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Old 03-24-2014, 11:34 PM   #15
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The same for us ...parking inclined both fore/aft and side to side ...
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Old 03-25-2014, 06:56 AM   #16
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Originally Posted by Foiled Again View Post
I use the orange blocks and frequently I've found that there was two inches OFF from side to side, even on some slabs. I'd bet that the slabs were level when laid, but many seem to be laid cheaply so the slab heaves and often breaks due to tree root growth and freeze and thaw cycles.
The slope may be intentional, to allow water to run off. I asked our concrete guy about making ours level side to side, and he wouldn't warranty the work if I demanded that (and front-to-back slope would have been a bigger problem). I guess water pooling and potentially ice is a major issue with concrete. So our parking pad is off side to side a bit - one orange block under the low side actually takes it a bit too far in the other direction.
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Old 03-25-2014, 08:07 AM   #17
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I use the orange blocks also for leveling. The important thing when putting something under a tire is to make sure the entire tread or footprint of the tire is supported. It is possible to damage a tire by allowing part of a tire to remain unsupported. I went to a RV tire seminar years ago and this was brought up as an issue that could damage the belts.

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Old 03-26-2014, 09:12 AM   #18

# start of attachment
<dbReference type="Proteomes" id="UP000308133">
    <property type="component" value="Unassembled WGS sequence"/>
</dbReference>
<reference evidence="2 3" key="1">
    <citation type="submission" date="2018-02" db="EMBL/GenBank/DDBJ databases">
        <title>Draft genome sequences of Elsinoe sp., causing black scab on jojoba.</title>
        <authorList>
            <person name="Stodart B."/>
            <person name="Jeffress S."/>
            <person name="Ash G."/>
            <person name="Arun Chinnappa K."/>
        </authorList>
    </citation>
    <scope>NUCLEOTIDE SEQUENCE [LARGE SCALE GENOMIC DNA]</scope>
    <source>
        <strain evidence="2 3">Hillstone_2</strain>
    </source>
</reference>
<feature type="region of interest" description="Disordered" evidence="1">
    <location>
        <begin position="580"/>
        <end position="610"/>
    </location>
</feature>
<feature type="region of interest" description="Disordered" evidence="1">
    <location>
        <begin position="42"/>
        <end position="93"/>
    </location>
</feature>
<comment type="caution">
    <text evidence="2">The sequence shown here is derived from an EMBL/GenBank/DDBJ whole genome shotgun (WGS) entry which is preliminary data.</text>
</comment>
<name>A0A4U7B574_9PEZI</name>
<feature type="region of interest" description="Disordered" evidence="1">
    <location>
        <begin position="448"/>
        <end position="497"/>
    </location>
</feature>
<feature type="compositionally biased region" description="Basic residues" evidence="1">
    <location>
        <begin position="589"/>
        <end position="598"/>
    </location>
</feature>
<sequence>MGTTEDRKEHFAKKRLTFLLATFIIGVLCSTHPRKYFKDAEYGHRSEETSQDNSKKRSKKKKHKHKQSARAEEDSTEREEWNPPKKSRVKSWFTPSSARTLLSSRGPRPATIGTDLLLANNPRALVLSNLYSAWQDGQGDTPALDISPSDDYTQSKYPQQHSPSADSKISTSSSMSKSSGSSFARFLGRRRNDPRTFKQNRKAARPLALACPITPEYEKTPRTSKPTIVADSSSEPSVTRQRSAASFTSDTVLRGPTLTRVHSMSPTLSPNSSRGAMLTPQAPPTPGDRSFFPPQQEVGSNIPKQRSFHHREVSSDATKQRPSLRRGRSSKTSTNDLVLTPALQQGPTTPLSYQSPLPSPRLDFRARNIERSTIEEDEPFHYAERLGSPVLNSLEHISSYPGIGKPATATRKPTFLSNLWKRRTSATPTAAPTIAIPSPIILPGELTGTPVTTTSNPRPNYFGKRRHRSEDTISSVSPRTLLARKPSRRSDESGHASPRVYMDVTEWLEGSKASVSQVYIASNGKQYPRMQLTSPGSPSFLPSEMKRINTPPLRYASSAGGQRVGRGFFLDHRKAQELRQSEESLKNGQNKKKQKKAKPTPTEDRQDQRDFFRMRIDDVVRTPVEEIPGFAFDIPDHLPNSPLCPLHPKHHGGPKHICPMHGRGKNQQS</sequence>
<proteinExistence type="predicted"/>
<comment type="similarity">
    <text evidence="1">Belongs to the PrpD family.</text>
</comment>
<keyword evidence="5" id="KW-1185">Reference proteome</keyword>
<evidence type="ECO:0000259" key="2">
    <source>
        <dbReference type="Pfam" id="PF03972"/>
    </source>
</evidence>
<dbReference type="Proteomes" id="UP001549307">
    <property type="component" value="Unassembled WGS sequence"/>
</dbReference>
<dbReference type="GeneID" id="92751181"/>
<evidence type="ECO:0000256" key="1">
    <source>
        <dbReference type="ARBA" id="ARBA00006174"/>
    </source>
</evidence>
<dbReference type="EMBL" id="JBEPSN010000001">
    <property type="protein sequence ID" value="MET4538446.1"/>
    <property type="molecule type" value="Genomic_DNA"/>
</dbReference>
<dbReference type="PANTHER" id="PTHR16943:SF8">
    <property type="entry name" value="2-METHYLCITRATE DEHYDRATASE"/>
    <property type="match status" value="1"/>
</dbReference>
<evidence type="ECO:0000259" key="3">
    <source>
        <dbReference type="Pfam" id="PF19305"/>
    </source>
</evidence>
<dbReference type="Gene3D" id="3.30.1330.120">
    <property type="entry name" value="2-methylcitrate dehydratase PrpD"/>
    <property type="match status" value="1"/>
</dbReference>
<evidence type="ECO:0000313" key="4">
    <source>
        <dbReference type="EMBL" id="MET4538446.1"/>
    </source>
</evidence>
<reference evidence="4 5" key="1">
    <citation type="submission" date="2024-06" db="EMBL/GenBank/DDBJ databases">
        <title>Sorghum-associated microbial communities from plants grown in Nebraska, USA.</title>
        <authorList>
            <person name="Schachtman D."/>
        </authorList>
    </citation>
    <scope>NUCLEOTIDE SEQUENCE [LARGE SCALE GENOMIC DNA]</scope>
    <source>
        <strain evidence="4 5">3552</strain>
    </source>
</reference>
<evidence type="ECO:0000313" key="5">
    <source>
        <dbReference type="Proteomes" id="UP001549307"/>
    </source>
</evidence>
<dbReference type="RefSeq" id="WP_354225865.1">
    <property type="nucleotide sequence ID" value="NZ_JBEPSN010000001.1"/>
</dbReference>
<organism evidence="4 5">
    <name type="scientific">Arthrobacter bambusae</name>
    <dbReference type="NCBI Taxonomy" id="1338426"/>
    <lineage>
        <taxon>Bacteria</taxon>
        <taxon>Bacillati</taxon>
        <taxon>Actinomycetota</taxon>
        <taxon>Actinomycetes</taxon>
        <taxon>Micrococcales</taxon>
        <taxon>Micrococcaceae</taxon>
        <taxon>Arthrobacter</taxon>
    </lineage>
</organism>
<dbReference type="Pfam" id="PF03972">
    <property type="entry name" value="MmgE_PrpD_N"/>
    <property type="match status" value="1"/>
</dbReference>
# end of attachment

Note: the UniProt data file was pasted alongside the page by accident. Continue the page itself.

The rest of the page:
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Tires should be off the ground during storage

Quote:
Originally Posted by jcanavera View Post
I use the orange blocks also for leveling. The important thing when putting something under a tire is to make sure the entire tread or footprint of the tire is supported. It is possible to damage a tire by allowing part of a tire to remain unsupported. I went to a RV tire seminar years ago and this was brought up as an issue that could damage the belts.

Jack
Tires should be off the ground during storage:

Store the vehicle such that all weight is removed from the tires.
Cooper Tire & Rubber Company - Storing Tires

Ideally, a vehicle in storage should be placed on blocks to remove all weight from the tires.
Tire Storage - Goodyear RV

Don't store a vehicle with weight on its tires for extended periods of time. Long-term inactivity is more harmful to tires than weekly drives that flex the tires and help maintain oil dispersion within the rubber compounds.
http://www.tirerack.com/tires/tirete....jsp?techid=37

If tires are on vehicle, store on blocks to remove load from the tires. Maintain placard inflation pressure.
Tire Storage | Michelin Tires

Remove the vehicle's weight from the tires (put vehicle on jack stands)
Bridgestone Commercial Truck Tires
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